I did my job
Now, as I’ve said above, I’m lucky. I love my job. I get to help, I get to teach, and most of all I get to learn. I work with fantastically inspiring and hard-working people. I also work in HE. This all comes with a lot of privileges within librarianship, and allowed for me to Do A Lot Of Stuff like attend conferences and meetings I would never have been able to do in my old job. But even the day-to-day work allowed for me to think about my development. I did a big weed and wrote that up. I wrote about my work’s mission statement, and how my team’s yearly plan fit in with that. I met with a representative of the SU. This was stuff I would have done anyway, as part of my role, I just chose to incorporate that into my Chartership.
I wrote reflections on stuff
Every time I did something, I wrote some reflections down. I’m not going to go into reflective writing here because there is so much advice and guidance out there on how to do it. I think it got easier the more I did. I enjoy writing, and find it quite easy to do so this wasn’t a problem for me, but I know some people do find it hard. The best advice I ever got about writing was Get On With It and Write How You Speak. You can always edit afterwards.
I decided what evidence I wanted to include
This has been a fairly active and busy year for me (although again, this isn’t as much as some, we all have different versions of what “busy” is). I knew there were some things, like LISDIS, that I was really proud of and wanted to include within my portfolio. Other stuff I wasn’t too bothered about, other stuff I just didn’t have room for. You need around 15 pieces of evidence and these can be pretty much anything as long as you’ve reflected on them-mine include screenshots of emails, links to YouTube videos, blog posts, peer reviews of my teaching, and bog standard write ups.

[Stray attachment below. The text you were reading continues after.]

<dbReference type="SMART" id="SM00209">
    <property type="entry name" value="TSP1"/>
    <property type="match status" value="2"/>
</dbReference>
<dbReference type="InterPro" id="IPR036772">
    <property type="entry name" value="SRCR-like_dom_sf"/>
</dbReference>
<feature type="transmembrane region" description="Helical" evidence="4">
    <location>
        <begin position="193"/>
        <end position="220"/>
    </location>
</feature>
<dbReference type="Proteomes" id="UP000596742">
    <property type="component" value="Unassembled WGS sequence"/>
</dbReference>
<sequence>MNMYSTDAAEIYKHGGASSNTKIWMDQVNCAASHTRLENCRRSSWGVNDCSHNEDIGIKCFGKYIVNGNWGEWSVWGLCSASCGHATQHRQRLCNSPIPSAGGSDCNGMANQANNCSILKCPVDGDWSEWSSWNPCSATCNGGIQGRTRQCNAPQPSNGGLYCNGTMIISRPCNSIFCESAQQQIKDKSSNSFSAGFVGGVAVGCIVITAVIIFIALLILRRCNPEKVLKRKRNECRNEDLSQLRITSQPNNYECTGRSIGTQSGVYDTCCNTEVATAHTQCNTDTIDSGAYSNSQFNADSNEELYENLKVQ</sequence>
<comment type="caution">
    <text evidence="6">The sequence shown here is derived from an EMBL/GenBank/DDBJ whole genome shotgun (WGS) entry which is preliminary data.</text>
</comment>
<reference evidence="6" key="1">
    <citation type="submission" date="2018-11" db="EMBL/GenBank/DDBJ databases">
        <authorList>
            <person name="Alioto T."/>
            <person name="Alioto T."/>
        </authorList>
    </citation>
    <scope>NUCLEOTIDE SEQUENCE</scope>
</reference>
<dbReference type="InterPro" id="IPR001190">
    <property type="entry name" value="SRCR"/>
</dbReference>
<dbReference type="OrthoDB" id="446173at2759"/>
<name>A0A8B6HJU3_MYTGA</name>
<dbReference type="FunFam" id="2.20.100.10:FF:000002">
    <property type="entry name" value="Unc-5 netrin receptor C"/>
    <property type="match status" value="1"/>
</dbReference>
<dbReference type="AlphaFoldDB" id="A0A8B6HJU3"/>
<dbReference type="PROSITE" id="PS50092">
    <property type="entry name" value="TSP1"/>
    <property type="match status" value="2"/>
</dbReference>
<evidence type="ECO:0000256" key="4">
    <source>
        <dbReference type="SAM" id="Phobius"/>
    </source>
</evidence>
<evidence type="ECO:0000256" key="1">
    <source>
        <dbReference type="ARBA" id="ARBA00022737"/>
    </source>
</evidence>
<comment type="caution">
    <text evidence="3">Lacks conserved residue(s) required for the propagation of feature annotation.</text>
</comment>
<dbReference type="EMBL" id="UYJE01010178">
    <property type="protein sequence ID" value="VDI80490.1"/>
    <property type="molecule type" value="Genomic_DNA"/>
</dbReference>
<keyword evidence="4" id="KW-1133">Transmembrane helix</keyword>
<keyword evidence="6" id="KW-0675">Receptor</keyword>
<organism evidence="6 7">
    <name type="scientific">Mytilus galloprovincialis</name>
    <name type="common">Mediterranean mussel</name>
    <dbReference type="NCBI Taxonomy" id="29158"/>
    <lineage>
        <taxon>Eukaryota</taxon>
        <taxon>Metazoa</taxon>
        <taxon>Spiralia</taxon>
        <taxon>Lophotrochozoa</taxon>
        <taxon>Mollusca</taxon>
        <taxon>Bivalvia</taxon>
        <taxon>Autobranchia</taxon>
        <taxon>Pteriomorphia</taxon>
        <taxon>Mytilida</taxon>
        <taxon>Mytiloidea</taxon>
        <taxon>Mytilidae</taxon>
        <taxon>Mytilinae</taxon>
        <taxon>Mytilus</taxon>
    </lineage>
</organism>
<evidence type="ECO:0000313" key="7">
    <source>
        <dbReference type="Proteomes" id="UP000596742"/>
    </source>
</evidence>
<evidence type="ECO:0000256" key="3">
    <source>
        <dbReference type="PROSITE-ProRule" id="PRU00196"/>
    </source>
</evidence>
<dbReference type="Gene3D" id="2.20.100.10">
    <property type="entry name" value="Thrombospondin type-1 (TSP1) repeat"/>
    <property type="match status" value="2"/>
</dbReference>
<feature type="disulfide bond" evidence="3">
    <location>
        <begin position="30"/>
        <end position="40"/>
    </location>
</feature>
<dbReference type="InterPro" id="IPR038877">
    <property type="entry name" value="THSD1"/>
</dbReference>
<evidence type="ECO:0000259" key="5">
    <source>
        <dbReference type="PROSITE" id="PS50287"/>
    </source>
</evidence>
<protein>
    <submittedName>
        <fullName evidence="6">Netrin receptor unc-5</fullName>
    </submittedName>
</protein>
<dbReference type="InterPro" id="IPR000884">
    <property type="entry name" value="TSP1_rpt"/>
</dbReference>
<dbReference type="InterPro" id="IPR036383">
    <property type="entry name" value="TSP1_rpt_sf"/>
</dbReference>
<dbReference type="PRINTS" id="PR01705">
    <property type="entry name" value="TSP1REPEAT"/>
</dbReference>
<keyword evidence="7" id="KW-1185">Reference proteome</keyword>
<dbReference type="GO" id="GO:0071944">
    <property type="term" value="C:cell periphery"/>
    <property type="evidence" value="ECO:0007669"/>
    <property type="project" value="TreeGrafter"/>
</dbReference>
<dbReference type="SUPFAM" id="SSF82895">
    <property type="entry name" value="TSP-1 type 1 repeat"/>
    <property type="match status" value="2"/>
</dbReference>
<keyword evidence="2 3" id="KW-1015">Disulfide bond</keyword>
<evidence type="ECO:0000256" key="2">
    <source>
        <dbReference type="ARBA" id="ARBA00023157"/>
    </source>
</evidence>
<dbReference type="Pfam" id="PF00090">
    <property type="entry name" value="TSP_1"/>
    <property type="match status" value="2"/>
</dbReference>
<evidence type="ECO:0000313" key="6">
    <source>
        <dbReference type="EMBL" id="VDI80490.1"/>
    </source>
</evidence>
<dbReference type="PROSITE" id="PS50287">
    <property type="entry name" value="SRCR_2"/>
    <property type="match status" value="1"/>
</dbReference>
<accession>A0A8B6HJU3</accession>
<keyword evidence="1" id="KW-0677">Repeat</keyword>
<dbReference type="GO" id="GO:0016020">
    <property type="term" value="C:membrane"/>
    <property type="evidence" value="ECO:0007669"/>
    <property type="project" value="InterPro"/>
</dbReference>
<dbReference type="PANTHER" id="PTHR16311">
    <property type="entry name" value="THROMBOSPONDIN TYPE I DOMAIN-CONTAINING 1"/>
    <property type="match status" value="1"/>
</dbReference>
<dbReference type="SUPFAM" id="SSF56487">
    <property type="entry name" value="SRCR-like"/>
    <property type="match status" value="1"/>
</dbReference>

I’m now writing my evaluative statement
This is the biggie, this is the thing that the people assessing your Chartership are looking at the most. The evaluative statement is in three parts, and is 1000 words. You have to fulfill three criteria
Criteria 1: Identified areas for improvement in their personal performance, undertaken activities to develop skills, applied these in practice, and reflected on the process and outcomes
Criteria 2: Examined the organisational context of their service, evaluated service performance, shown the ability to implement or recommend improvement, and reflected on actual or desired outcomes
Criteria 3: Enhanced their knowledge of the wider professional context and reflected on areas of current interest
You are writing reflectively about the Stuff You’ve Done, and referencing things in your portfolio that support this. Don’t include stuff in your portfolio that isn’t in your statement.
I’m finding keeping to 1000 words really hard, but I’ve had some very useful feedback from my mentor (you really need to have a good relationship with your mentor. Meeting with mine has without a doubt been the most useful part of the process-and it’s a professional connection local to me which is always nice) about not being descriptive and thinking about how what I did influenced what I now do.
I’m then going to re-fill in the PKSB, and go “ooo look how much I’ve grown”
Hopefully a fair bit! I definitely feel more confident in my knowledge of the wider community, teaching, organizing events, advocacy, ethics, and liaising with stakeholders.
I’m then going to give CILIP another load of money
And yes that grates a bit, but again, I’m worth it
I’m then going to submit everything
On the VLE is a really really good video of how you put your portfolio together. Have that open on one tab, and the VLE again open on another (how do people work without multi-tab browsing?) and just do it step by step.
I’m then going to have a break!
Yes, librarians are always librarians, even when not in the library, but Library Jess sometimes needs to be just Jess, and that’s OK too.
If you are having troubles, please please please ask CILIP for clarification. If people don’t know the thing they’ve created is confusing people they won’t do anything to change/adapt it. I personally have found the Chartership process complex, but relatively clear. I think sometimes it is easy to overthink stuff, but if you’re semi-active, professional, or if you vaguely care about your job and improving your service I think you’ll find it a valuable and worthwhile process.